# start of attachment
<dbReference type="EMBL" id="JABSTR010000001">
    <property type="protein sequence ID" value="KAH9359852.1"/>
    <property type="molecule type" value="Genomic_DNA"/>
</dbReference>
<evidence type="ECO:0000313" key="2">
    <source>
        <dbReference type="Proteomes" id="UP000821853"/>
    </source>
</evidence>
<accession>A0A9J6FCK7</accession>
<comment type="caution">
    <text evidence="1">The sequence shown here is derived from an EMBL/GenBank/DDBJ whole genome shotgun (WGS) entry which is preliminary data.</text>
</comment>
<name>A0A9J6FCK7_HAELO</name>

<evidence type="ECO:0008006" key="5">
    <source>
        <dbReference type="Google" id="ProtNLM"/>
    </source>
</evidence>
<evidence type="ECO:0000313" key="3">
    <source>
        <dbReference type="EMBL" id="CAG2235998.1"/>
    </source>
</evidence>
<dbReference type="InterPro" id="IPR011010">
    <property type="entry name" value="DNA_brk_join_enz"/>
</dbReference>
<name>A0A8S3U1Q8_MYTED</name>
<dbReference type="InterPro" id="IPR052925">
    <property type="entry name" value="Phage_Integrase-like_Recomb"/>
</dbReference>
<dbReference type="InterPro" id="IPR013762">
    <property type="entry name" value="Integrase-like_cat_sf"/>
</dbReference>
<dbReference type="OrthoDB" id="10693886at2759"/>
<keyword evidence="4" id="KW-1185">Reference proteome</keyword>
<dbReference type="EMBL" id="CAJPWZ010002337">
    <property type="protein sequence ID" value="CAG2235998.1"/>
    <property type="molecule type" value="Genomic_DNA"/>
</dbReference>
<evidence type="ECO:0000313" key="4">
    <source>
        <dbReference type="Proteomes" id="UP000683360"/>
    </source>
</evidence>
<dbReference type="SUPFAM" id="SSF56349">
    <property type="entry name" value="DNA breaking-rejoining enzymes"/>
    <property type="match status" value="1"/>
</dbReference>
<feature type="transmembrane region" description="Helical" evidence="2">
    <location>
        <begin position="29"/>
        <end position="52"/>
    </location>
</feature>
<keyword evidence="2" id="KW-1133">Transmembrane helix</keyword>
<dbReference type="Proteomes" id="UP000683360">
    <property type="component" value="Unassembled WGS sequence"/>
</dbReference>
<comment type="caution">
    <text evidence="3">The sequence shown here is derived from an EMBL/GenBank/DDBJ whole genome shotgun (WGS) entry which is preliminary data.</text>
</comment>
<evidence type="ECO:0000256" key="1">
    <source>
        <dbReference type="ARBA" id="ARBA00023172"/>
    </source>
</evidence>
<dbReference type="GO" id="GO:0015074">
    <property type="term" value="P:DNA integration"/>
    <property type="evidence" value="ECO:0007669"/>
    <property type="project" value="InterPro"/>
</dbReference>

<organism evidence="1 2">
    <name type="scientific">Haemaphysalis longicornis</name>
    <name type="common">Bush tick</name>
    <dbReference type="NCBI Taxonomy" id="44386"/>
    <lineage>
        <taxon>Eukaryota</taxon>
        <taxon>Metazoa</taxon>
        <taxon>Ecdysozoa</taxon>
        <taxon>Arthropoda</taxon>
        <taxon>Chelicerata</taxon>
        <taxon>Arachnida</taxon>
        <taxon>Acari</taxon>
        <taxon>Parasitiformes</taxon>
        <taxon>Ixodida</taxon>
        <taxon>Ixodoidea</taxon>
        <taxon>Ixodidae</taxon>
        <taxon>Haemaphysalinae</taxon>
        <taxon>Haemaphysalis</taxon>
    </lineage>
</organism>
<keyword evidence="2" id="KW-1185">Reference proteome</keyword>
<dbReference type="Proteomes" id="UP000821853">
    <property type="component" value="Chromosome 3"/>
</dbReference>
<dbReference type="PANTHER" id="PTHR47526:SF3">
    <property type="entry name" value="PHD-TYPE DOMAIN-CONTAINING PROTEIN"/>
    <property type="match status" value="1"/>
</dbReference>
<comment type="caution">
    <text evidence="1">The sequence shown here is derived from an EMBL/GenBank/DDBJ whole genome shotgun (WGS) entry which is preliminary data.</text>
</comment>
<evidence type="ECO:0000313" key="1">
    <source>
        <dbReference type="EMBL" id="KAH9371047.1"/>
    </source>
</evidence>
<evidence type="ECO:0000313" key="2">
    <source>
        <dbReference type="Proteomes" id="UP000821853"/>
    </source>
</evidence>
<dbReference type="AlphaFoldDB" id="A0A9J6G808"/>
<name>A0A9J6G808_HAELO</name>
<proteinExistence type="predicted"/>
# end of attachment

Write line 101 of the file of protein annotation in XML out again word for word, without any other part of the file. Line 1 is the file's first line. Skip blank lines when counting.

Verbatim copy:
<comment type="caution">